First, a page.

By Shreeya Pattekar (Loyola sophomore)
The 2023 fall semester sees the biggest increase in Loyola’s tuition in recent years. Undergraduate tuition, excluding room and board, rose by 4.5% to a total of $50,270 as compared to a previous $48,100.
Students are left fuming and confused, upset that they have to pay more than they signed up for. With many of them paying tuition through student loans, this increase has a significant effect on their financial choices in the coming school year.
Where is the tuition going?
On LOCUS, each student gets a breakdown of the various categories which their tuition goes to. Each school has different rates, with Nursing being the most expensive at $25,690. Since every school has their own needs, they may need a higher or lower amount of money depending on the growth of new programs.
The specifics of money distribution in each school is unknown. When interviewing Loyola students, most of them believed the tuition was going towards paying staff members. It turns out they were right.
“Approximately 67% of the university’s operating budget pays salary and benefits of faculty staff across Loyola,” said Wayne Magdziarz , Senior Vice President, Chief Financial Officer & Chief Business Officer at Loyola University Chicago.
Is the tuition increase normal?
However, while this year’s tuition increase has been higher than in recent years, the increase should not be surprising, as Loyola has not broken any of their promises concerning the established standards for tuition increase rates.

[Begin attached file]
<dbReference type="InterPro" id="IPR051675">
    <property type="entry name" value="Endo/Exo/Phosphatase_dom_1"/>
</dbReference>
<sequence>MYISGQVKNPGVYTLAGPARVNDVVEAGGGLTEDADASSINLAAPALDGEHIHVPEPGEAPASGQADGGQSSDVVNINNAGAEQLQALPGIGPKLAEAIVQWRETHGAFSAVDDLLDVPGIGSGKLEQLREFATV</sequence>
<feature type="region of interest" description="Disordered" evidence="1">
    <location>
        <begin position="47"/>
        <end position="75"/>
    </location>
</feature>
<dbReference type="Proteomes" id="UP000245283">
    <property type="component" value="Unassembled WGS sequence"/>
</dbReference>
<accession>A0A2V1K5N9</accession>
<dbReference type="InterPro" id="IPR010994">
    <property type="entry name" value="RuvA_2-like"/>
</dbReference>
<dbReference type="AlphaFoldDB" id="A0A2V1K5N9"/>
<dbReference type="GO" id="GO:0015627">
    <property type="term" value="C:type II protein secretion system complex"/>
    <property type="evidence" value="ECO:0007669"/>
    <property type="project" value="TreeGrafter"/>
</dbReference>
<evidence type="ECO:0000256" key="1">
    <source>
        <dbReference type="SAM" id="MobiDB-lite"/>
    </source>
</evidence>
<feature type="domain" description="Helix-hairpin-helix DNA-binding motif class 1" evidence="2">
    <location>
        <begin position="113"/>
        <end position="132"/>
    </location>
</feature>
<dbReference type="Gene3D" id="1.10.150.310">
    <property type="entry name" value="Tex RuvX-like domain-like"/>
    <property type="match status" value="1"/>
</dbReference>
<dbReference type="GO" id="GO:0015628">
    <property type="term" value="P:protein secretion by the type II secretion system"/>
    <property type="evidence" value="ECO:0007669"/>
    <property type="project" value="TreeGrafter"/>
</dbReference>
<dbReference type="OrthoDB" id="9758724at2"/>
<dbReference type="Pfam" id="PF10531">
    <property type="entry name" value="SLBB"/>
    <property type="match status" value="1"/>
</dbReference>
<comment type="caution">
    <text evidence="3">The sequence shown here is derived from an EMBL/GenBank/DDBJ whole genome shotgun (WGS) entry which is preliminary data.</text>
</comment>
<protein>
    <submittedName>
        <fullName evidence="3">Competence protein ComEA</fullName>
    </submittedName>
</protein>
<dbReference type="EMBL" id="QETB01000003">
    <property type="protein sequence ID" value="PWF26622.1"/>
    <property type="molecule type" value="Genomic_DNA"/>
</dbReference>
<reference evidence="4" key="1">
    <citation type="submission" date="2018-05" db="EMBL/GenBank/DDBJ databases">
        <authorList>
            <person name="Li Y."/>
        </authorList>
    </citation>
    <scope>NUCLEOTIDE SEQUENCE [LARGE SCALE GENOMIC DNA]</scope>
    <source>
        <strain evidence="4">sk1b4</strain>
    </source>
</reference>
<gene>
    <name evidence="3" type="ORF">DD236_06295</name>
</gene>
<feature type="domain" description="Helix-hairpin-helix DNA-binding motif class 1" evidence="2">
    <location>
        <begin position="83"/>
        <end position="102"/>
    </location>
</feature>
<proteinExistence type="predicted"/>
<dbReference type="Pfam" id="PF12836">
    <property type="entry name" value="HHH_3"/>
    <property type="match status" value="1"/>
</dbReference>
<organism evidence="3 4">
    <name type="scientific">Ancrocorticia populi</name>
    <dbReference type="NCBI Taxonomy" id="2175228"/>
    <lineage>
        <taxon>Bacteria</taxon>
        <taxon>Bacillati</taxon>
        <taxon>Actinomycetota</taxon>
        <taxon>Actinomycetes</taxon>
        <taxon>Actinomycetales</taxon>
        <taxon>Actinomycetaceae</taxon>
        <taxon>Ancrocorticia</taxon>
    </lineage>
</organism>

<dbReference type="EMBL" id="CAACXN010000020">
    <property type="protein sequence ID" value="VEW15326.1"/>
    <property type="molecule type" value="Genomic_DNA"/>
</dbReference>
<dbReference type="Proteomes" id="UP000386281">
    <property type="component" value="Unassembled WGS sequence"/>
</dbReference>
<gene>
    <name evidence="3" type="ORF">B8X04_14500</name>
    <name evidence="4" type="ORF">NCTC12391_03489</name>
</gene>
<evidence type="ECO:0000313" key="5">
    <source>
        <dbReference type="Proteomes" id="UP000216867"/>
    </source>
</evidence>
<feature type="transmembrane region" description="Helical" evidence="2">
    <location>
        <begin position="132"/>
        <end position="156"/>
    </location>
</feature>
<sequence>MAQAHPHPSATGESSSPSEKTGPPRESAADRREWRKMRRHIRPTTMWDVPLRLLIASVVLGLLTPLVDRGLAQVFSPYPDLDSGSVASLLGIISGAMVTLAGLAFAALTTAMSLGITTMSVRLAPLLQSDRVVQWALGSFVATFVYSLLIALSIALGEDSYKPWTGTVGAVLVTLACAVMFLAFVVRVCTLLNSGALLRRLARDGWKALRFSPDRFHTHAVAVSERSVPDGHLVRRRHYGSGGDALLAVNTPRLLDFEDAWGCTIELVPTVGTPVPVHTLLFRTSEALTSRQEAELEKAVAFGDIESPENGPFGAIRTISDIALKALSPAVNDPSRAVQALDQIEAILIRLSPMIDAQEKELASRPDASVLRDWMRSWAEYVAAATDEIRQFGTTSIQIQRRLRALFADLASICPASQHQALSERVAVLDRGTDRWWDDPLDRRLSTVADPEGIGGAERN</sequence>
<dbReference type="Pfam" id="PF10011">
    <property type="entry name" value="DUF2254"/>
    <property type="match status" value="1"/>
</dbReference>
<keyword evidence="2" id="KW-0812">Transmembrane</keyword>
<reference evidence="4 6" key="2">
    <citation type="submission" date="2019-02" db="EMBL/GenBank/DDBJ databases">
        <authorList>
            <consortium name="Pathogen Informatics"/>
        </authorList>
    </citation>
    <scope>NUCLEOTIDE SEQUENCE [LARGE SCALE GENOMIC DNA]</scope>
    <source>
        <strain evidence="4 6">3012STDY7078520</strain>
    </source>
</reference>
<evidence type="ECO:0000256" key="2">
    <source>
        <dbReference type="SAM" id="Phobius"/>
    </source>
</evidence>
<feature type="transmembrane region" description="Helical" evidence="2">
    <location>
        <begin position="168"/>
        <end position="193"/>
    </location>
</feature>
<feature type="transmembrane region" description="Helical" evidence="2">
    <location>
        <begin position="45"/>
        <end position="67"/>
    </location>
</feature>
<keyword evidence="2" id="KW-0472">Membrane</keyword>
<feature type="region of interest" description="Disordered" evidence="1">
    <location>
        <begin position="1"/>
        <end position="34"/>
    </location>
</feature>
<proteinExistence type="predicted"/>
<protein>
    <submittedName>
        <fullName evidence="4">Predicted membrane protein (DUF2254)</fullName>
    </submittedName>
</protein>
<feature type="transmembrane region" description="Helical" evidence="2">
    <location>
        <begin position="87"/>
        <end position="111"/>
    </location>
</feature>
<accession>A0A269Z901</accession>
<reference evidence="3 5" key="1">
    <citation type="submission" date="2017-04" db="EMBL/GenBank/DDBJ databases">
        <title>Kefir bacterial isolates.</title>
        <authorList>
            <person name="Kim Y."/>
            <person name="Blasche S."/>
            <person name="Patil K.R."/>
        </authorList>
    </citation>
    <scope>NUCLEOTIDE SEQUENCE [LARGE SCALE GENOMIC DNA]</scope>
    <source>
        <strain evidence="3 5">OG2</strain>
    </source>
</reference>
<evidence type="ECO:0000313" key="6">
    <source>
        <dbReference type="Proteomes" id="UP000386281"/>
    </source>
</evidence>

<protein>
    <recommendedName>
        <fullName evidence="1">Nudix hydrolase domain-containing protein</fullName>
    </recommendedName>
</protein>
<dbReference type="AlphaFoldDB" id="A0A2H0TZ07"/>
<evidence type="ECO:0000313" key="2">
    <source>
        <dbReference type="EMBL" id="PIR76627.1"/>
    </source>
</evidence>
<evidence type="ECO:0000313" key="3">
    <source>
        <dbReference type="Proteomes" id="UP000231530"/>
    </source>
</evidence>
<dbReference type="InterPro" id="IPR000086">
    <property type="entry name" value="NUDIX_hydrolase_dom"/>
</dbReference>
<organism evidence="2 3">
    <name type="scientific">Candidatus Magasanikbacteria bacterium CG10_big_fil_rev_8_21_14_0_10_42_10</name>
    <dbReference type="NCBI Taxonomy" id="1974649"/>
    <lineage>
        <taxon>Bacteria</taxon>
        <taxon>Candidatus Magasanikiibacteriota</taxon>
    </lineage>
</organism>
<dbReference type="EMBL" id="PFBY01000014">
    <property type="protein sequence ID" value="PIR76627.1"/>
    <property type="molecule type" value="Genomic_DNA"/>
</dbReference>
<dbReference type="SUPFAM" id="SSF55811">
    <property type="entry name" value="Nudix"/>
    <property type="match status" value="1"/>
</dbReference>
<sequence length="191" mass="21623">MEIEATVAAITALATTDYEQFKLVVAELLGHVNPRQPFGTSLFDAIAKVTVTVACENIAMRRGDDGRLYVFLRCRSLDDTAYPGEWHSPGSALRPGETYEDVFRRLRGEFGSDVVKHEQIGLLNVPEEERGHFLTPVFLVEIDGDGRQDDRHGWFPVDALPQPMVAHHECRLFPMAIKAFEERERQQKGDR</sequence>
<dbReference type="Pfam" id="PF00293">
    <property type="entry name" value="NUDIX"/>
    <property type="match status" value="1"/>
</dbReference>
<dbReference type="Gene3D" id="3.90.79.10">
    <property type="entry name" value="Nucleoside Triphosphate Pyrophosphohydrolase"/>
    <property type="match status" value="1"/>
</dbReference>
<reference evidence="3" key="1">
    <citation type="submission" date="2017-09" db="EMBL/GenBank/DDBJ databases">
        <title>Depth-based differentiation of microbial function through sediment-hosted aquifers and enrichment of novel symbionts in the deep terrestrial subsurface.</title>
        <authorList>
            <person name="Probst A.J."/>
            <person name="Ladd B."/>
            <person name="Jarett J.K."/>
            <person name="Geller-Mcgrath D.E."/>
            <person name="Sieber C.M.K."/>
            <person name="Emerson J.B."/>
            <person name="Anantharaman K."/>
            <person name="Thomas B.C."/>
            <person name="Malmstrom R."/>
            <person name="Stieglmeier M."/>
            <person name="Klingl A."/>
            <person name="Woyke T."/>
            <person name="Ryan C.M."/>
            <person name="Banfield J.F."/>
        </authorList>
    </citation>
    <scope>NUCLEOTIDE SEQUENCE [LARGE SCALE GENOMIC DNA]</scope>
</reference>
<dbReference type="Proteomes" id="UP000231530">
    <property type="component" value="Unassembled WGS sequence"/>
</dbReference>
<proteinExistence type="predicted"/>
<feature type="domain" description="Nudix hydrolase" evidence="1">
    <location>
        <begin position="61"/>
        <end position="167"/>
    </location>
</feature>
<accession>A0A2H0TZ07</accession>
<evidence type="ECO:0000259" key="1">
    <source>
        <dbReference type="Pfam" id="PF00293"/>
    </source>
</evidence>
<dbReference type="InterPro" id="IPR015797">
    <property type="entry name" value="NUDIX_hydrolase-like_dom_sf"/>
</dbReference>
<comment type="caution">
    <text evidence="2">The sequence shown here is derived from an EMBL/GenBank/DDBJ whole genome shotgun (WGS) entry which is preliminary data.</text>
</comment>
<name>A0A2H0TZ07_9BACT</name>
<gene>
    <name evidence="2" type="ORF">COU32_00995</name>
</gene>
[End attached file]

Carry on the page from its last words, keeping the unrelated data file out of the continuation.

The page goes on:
“We have held to our commitment to keep any one year’s tuition increase no more than 1.5% of the average 10-year increase, which was 3.6%,” said Magdziarz.
Rising inflation is the main reason why tuition has gone up significantly, not only in Loyola, but other Chicago universities as well.
“Our increase for the coming year is about average given what we are seeing with other universities—with increases as large as 7% and as low as 3%,” said Magdziarz.
The University of Chicago’s tuition has increased by 5.41% for the 2023-2024 year while Northwestern University’s tuition has increased by 4.44%. DePaul University’s tuition increase is the lowest at 2%.
Increase in Financial Aid
Along with the tuition increase, there will also be a 5.5% increase in financial aid, self-funded by the university.
“Self-funded or unfunded aid is financial aid not supported by gifts or endowment. It is a real dollar discount off the full tuition rate that the university discounts, resulting in less net revenue to run the rest of the university,” said Magdziarz.
Endowments are financial assessments (including money) that are donated to universities. Since Loyola is a smaller school and has smaller endowments, they do not have as much money as bigger universities to fund financial aid.
Even with the increase in financial aid, many financially struggling students do not get a significant amount of financial aid.
“I feel like they don’t care about students. They want us to come here but I feel like they are not making it accessible to come here,” said Kayla Mkandawire (20), a sophomore at Loyola.
For others, the tuition was too high to even continue attending the university.
“With a half ride presidential scholarship, I still struggled to pay my tuition dues at the beginning of every semester. My FAFSA reflected that I was in financial need for university and Loyola was not able to provide me what I needed to afford the school,” said Megan Lawrence (20) a sophomore at University of Illinois at Chicago and a former Loyola student.
Students who are having financial difficulty with Loyola are recommended to stop by the financial aid office.